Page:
Cinderella Is Dead (Kalynn Bayron)

Cinderella Is Dead is a novel by Kalynn Bayron.
Finished on: 26.7.2022

Content Note: (critical treatment of) homomisia and misogyny

Plot:
Cinderella died 200 years ago, but her legacy lives on: everybody has to learn her story, and all girls have to give everything at the annual ball to find a husband, just like Cinderella did back then. If they don’t find a husband by their third ball, they are forfeit. Sophie dreads her first ball, and not just because of the pressure that comes with it. She doesn’t actually want a husband, she’d much rather escape with her girlfriend Erin. But escape is easier said than done in a society that affords women no rights.

I love fairy tale retellings, and if you make them queer and add people of color, I’m even more here for it. So, Cinderella Is Dead was right up my alley – and it did not disappoint. I enjoyed it a lot.

The book cover showing a young Black girl in a blue ballgown. The dress is torn and dirty, her face scratched and bloody.

Cinderella Is Dead builds from an excellent idea – taking into account the oppressive nature that narratives can have, it sees Cinderella’s happy ending as a catastrophe when it is used to give women only one option of how to live their lives. And while her focus is definitely on what it does to (queer) girls, she only touches on the fact that not all ment fit into the Prince Charming/Cinderella mold either. And that poverty is another factor in how well you can navigate a system that is made to limit you.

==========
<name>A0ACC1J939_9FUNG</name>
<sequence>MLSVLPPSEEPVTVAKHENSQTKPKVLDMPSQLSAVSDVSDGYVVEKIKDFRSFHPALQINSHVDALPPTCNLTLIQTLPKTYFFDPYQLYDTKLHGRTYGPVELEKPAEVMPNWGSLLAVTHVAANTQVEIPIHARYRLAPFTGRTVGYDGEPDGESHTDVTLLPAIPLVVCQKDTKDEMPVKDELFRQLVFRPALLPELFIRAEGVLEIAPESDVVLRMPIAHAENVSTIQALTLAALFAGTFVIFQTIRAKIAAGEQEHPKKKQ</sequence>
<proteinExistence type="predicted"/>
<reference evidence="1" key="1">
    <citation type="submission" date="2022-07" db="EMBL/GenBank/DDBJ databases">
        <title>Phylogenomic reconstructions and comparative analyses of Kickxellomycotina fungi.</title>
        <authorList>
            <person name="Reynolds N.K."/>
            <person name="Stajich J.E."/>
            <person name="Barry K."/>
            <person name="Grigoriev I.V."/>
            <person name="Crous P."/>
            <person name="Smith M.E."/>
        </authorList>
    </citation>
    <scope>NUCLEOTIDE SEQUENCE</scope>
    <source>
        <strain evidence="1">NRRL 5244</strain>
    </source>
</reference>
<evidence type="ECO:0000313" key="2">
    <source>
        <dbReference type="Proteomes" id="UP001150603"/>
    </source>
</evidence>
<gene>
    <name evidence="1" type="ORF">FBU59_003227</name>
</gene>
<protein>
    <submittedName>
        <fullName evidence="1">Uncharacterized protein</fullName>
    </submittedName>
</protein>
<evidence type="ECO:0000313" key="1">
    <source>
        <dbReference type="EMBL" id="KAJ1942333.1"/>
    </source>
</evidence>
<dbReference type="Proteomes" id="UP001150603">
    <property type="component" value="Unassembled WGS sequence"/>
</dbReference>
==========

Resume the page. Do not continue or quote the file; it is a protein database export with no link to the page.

The way she re-thinks the famous fairy tale is really creative and also shows that history is written by the winners – and that things can be made to seem one way when they were very different in reality. I liked how Bayron plays with this both within the story, and with the reader’s knowledge of the fairy tale.

Sophia was a very likeable heroine, although there was maybe a tad too much “I’ve never met anybody like you” stuff with her. To be fair though, we actually do rarely get a Black girl protagonist who is generally thought to be very beautiful. So there is some truth to “nobody like her”. Her romance with Constance was a bit quick overall, especially since her break-up with Erin was literally only hours before she meets Constance.

Generally, the ending was maybe a tad too tidy, too reliant on coincidences, but I’m very willing to forgive this for a book that gives me queer girls smashing the patriarchy. We definitely need a lot of those stories, and Cinderella Is Dead does well with it.

Summarizing: a really good read.

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